These blunt wood needles are used primarily for nalbinding (more info below), but can also be used as snowshoe needles or in some styles of macrame! The eyes are large enough for up to heavy worsted yarn. All of these needles were made by hand, in house. (If you saw Hollyn keeping her hands busy during the fall sale by whittling sticks, this is what she was up to!) Each has been sanded smooth and finished with linseed oil, and may show some tool marks around the eyes (left because they add character!). They were not burnished; the most satisfying polish on a wood tool comes from use!
To Order: Use the drop down menu to select the specific needle you want. Each is unique and only one is available, so if one shows sold out in the drop down menu it’s gone! Beginners- don’t worry about the number of eyes, you only need to use one!
What is nalbinding? Nålbinding (Norwegian meaning needle-binding, a.k.a. knotless knitting, knotless netting, and single-needle knitting) is a single-needle method of fabric making that far predates knitting and crochet, but produces a similar looking product. In its simplest form it is derivative of both basketry and net making, so was a widespread craft. Historically practiced throughout Eurasia, Polynesia, South America, and North Africa. The oldest piece of nalbinding is more than 8500 years old! It was largely displaced by knitting and crochet (2,000-4,000 years ago), as they require less splicing and advances in technology made making longer lengths of cordage more efficient. It is now associated with northern Eurasia, where there is still an unbroken tradition in a few areas (likely due to it being easier to make thick fabrics with nalbinding than knitting or crochet.) This unfortunately but predictably means it is now commonly referred to as “Viking knitting” in the British Isles and the USA. But we don’t have time to unpack all that. Just be aware that it was present and once widely practiced across multiple continents and very many cultures, and it’s hayday was thousands of years ago.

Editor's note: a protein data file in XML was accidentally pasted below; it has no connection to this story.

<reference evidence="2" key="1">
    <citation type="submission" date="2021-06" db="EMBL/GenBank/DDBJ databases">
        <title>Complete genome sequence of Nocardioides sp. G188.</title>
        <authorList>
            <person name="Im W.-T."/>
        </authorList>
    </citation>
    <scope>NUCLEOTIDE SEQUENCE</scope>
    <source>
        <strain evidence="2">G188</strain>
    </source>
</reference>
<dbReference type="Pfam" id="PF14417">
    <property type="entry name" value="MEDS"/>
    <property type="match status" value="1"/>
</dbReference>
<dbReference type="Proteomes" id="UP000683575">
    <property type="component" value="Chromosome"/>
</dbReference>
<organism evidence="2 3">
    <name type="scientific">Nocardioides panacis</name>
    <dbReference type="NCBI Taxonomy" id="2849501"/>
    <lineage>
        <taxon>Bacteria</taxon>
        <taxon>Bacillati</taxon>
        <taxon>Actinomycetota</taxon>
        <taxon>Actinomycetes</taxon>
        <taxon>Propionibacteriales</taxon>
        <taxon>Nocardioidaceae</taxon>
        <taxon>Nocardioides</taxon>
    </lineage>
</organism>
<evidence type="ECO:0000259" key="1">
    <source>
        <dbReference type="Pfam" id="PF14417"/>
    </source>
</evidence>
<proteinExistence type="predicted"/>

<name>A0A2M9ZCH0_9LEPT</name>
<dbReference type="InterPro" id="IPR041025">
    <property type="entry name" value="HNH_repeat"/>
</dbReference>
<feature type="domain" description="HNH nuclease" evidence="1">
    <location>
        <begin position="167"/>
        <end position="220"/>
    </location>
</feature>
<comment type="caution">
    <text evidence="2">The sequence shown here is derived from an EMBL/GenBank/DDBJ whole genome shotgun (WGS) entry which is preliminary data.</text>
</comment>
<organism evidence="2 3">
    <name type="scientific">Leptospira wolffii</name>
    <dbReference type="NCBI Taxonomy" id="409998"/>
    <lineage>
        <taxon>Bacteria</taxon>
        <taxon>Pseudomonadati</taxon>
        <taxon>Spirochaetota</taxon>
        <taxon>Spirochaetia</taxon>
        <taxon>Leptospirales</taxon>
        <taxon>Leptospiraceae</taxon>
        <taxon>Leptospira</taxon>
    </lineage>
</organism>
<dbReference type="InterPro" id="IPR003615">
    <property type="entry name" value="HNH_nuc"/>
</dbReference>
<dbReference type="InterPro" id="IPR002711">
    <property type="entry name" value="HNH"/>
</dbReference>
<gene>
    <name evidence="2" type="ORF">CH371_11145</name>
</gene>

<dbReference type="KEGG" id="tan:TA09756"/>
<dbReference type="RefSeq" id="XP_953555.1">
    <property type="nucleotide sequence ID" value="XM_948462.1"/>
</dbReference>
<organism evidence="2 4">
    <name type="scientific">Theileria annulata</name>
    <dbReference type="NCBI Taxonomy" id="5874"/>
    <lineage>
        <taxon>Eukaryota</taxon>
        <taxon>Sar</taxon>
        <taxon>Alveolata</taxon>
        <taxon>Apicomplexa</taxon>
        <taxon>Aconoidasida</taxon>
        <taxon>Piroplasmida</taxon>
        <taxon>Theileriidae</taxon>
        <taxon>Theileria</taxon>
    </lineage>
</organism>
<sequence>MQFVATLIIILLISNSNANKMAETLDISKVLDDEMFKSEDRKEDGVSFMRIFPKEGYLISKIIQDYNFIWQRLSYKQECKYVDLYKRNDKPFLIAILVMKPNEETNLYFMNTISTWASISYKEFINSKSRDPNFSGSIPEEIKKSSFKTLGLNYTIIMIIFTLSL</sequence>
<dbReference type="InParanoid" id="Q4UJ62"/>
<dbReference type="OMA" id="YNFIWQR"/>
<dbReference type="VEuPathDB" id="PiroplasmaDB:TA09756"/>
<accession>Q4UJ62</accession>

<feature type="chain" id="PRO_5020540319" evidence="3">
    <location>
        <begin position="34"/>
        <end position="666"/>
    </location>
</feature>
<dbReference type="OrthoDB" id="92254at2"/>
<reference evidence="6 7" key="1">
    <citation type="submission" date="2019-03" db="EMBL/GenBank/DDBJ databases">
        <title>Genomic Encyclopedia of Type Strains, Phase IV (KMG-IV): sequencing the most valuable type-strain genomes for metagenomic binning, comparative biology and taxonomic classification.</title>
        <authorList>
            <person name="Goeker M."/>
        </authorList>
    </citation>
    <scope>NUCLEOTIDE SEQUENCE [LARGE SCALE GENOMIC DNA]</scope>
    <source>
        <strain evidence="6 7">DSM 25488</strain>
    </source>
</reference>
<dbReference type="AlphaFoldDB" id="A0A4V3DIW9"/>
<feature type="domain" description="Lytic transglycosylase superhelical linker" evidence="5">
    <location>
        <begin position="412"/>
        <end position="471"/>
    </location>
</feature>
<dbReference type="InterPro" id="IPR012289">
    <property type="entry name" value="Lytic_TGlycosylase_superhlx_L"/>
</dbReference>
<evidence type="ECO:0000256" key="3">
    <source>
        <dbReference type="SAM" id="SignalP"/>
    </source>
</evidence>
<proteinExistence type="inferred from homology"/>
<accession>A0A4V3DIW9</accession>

Is nalbinding easy to learn? It varies, of course, but most are able to learn from online videos. I find crochet and knitting confusing, but pIcked up nalbinding quickly. Some practiced in knitting or crochet have more trouble picking it up as it has a distinctly different structure. Be persistent, try different videos as different instructions make more since to different people! Don’t try to do it all in one day, let yourself sleep between attempts, particularly if you’re having trouble. Here’s the video I started with, which is a step by step through starting and a simple project. This video is even more basic for those that want to start out as simple as possible, with a particularly easy starting method. If trying other videos, stick with the ‘on the thumb’ method. ‘Off the thumb’ is harder!
What are the perks of different needle sizes/numbers of eyes? Number of eyes doesn’t matter for beginners! For a more practiced nalbinder working on larger projects, more eyes means you can have more yarn loaded on your needle at once. Not something to worry about in the beginning! Size depends on the size of yarn one wants to use- these needles are a middling size, so are perfect for beginners working common craft yarns (typical acrylic yarn is worsted weight, and these needles will take slightly larger than that). Larger needles (with larger eyes and used with larger yarn) may also be helpful for those with motor control or arthritis considerations!
Are those wood needles as easy to make as they look? Pretty much! I made these with a pocket knife, sand paper, and a rotary tool. You can definitely make your own! Antler, bone, metal, and even something like the bamboo or plastic handle of an old toothbrush can be used. So long as it can be smoothed enough that is doesn’t snag your thread!
Must the thread be pure wool? Splicing is more difficult without thread that’s mostly wool. It can be done using a Russian (knotless) join. I’ve found acrylic yarn is particularly useful for learning on since it’s cheap and many have some laying around. I recommend practicing making chains and small tubes with acrylic without bothering to splice it, and moving on to wool for bigger projects.